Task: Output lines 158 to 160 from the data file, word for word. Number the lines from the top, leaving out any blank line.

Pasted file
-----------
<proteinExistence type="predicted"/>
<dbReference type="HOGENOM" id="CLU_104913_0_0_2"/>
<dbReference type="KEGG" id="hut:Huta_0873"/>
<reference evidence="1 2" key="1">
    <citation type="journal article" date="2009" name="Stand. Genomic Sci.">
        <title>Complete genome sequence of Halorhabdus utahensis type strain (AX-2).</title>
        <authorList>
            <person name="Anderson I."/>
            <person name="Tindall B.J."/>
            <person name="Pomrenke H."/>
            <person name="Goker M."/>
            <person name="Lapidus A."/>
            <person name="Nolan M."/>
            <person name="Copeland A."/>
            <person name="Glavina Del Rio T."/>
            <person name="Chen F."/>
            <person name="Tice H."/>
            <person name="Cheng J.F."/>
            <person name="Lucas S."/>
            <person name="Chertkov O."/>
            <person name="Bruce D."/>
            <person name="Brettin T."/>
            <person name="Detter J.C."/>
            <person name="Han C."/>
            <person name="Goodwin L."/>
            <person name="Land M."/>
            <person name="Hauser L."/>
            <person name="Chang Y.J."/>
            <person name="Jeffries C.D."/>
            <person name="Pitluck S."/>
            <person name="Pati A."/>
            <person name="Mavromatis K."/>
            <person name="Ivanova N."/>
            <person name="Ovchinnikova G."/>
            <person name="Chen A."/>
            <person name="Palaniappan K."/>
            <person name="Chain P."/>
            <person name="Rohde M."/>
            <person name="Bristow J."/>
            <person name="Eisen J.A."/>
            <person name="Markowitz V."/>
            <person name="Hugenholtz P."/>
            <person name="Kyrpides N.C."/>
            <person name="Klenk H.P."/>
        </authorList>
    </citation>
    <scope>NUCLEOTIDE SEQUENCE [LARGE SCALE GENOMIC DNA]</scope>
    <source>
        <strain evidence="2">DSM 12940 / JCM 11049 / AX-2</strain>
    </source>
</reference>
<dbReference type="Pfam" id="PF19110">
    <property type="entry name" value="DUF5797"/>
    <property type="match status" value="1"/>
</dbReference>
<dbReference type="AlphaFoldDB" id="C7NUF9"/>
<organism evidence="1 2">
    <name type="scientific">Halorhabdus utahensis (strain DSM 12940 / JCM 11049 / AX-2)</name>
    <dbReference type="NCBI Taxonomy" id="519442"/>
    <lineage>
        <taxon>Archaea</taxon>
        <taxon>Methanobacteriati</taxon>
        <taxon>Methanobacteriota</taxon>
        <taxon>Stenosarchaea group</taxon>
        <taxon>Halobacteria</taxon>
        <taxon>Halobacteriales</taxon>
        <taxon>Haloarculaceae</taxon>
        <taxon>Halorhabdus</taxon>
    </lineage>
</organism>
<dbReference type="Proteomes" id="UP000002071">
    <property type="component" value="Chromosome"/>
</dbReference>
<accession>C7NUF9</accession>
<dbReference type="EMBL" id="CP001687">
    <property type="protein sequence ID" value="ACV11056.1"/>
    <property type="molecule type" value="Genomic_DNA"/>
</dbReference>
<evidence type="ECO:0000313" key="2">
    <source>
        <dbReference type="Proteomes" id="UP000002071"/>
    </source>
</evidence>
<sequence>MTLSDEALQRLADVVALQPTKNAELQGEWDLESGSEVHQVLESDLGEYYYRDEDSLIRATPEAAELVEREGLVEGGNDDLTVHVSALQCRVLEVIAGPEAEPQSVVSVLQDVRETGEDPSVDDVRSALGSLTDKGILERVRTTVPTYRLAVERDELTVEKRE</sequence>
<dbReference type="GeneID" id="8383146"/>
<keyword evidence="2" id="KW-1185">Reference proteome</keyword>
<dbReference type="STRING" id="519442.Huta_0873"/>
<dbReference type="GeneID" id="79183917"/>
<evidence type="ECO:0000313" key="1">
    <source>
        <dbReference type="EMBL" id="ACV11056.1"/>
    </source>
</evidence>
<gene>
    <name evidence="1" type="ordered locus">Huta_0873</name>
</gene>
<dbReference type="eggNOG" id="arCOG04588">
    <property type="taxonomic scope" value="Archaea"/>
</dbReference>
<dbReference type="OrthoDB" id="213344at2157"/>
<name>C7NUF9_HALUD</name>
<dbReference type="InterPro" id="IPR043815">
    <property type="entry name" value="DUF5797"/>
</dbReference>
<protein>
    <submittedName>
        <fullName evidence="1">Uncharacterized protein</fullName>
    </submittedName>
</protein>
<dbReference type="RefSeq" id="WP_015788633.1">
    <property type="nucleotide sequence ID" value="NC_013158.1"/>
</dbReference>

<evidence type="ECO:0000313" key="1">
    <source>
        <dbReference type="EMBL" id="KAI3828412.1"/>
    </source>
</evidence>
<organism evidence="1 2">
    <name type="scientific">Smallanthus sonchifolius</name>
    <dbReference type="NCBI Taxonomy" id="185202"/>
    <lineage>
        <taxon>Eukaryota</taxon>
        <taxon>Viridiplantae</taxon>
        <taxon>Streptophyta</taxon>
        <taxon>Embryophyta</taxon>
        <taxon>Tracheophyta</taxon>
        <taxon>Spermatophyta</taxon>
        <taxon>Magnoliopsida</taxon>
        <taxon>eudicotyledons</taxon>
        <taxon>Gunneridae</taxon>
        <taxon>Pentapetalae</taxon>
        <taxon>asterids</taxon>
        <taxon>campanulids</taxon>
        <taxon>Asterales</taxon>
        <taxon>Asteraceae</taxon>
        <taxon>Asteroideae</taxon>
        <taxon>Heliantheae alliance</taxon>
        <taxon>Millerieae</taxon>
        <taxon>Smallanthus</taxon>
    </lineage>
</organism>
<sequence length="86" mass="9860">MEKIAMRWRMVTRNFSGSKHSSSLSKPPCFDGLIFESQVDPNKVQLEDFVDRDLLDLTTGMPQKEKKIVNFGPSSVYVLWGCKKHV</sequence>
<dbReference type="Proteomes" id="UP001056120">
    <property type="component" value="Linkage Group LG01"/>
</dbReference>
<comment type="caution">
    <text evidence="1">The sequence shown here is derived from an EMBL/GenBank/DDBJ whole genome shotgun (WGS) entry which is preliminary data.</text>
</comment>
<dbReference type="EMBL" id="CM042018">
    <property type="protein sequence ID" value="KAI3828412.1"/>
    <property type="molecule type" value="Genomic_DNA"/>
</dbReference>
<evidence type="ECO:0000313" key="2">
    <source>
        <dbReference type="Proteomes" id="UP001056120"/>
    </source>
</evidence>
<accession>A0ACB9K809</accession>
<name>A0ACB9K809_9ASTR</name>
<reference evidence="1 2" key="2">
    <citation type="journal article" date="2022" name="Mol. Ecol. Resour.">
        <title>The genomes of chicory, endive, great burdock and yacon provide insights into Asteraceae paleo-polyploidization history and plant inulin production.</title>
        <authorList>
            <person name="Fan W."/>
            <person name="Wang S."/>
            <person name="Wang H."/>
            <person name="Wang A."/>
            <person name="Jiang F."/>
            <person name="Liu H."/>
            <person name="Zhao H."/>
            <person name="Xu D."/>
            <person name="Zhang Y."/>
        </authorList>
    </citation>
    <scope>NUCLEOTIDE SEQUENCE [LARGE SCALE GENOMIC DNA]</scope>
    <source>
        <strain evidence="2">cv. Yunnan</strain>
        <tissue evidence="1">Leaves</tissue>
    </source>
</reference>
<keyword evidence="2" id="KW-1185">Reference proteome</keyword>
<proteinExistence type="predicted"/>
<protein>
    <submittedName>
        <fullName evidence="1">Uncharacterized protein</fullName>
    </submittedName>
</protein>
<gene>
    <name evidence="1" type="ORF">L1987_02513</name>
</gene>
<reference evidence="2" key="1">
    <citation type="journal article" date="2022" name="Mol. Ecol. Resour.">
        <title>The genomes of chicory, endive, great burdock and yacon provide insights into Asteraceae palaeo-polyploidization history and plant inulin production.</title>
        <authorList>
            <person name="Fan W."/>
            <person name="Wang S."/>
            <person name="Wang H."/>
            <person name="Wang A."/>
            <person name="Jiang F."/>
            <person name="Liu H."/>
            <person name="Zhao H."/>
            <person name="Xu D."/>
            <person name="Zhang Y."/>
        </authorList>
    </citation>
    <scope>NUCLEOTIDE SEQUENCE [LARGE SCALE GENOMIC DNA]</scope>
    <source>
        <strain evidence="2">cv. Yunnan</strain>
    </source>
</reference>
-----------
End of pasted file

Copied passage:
<accession>A0ACB9K809</accession>
<name>A0ACB9K809_9ASTR</name>
<reference evidence="1 2" key="2">